Read More »Evidence on Evidence Based Policy

Banks: Liberty or Regulation

Gordon Brown has just said that he made a big mistake about financial regulation. His remarks are in line with many politicians on the financial crisis: regulation failed therefore we need more regulation. But do we?

Frideswide Square is a notorious traffic junction in Oxford, and it’s a nightmare. It has about 20 sets of traffic lights and small problems here lead to long tailbacks in many directions, tripling journey times for many otherwise short trips. So you can imagine how awful it was when the traffic lights all broke down recently.

Except it wasn’t.Read More »Banks: Liberty or Regulation

Penzions and Politicians

Aren’t you glad you’ve got a state pension! I know I am. It’s just great to know the government cares about us and will look after us in our old age. Kind of like having parents, only better because it’s even bigger and even stronger, and not selfish like parents are. (Also, more likely to be around at that point.) And it works so well too. You just pay money in and later you get more out. I know this because I can see pensioners getting their money out now. Obviously the money is properly invested and gives an excellent return. So I simply cannot understand why the party poopers are maundering on about dangerous pension liabilities leading to unsustainable government deficits and debts. Don’t they believe what the prime ministers and presidents tell us?

Look, here is what President Obama is saying, and if he doesn’t know what he’s talking about then I just don’t know who does:

Read More »Penzions and Politicians

Wikileaks Rights and Wrongs

Would it be a good thing if, far from crushing Wikileaks, governments were required to post their entire correspondence on Wikileaks? In principle, this would appear to be highly desirable. A legitimate ruler over us it might justifiably keep secrets from us—but there is no such thing, neither leviathan nor the general will nor the people. Government is merely a mechanism we employ to protect our rights and resolve certain coordination problems. The government is therefore our agent and agents have no ground for withholding information from principals. The enormous power accumulated by the state should not be wielded in secrecy. Furthermore, when we give up democratic and political romanticism the attractions of openness only increase: we realise that anyone putting themselves forward to have power over us (always for our own good, of course) thereby raises a doubt over whether they should have it, and that politicians are not and never will be especially wise or good and will do what they think is required to hang onto power.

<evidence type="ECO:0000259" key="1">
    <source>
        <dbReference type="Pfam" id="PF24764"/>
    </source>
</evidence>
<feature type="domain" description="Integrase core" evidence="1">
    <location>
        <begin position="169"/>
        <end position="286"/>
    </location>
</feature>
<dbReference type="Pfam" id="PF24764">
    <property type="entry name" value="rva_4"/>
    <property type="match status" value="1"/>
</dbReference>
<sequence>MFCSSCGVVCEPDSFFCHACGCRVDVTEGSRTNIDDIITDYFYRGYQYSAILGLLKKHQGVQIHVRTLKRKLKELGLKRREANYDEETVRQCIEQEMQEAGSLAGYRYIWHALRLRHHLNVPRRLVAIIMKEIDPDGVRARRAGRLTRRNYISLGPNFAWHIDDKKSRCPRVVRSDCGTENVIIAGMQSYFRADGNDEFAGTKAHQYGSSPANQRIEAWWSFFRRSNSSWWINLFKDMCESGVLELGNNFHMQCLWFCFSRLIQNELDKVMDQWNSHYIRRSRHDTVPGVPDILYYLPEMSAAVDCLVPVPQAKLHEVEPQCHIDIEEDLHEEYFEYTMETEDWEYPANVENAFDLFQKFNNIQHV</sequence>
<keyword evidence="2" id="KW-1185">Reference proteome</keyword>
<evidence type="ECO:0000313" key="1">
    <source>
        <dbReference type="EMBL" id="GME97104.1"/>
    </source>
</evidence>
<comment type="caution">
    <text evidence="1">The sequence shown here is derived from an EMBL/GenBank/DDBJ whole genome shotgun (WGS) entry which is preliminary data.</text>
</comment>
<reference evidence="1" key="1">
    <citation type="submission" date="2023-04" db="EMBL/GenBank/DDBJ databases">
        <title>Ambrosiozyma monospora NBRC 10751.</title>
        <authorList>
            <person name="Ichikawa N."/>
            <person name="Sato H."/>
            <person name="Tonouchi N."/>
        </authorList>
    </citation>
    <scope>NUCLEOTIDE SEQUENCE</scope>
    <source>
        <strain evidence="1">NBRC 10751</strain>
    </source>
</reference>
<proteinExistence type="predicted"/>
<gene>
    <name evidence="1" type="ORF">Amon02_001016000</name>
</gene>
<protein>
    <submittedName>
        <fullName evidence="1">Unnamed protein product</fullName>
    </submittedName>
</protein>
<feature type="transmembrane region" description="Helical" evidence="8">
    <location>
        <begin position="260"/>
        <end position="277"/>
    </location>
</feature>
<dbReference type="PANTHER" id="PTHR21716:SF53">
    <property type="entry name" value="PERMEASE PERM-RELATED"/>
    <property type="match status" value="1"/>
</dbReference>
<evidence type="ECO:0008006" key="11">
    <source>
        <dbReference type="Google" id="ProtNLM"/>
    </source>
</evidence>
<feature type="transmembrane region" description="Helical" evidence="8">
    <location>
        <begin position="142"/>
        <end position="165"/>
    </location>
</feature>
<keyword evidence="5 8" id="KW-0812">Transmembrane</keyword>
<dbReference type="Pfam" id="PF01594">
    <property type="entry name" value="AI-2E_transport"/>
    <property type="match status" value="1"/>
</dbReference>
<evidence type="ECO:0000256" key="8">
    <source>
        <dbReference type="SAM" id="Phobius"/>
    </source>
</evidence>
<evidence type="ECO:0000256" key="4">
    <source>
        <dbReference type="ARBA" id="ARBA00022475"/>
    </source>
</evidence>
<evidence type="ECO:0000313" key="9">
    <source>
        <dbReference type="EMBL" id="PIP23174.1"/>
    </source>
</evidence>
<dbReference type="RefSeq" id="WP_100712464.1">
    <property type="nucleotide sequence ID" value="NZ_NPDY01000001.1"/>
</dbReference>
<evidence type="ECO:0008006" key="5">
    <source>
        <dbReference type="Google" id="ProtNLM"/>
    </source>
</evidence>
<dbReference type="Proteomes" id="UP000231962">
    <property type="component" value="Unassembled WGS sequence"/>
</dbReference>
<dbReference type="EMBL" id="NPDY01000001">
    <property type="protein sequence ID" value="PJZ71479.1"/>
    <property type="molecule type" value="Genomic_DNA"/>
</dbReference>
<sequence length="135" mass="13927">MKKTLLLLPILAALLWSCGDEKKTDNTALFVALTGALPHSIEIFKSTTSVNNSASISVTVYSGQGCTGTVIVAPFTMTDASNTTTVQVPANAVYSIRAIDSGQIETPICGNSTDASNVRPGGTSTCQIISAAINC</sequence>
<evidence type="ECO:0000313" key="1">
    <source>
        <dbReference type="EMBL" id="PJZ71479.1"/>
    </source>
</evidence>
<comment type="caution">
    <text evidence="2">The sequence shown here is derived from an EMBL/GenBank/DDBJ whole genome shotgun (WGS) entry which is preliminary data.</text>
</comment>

(update: see also my discussion of Wikileaks on Guardian Comment is Free)

Read More »Wikileaks Rights and Wrongs

Kidneys and the Ultimatum Game

Frequently in life there is some good available if you and I can agree on some split of that good between us. If we cannot agree the good never comes into existence. This fact can be modelled by what is called the ultimatum game. In the ultimatum game somebody offers us £100 to split between us just in case we agree on the split. The rule is that I propose and you dispose. If you accept we get the money split as agreed and if you reject it we both get nothing. Since you are better off whatever positive offer I make, it looks as if it is rational to accept even as little as £1.
Read More »Kidneys and the Ultimatum Game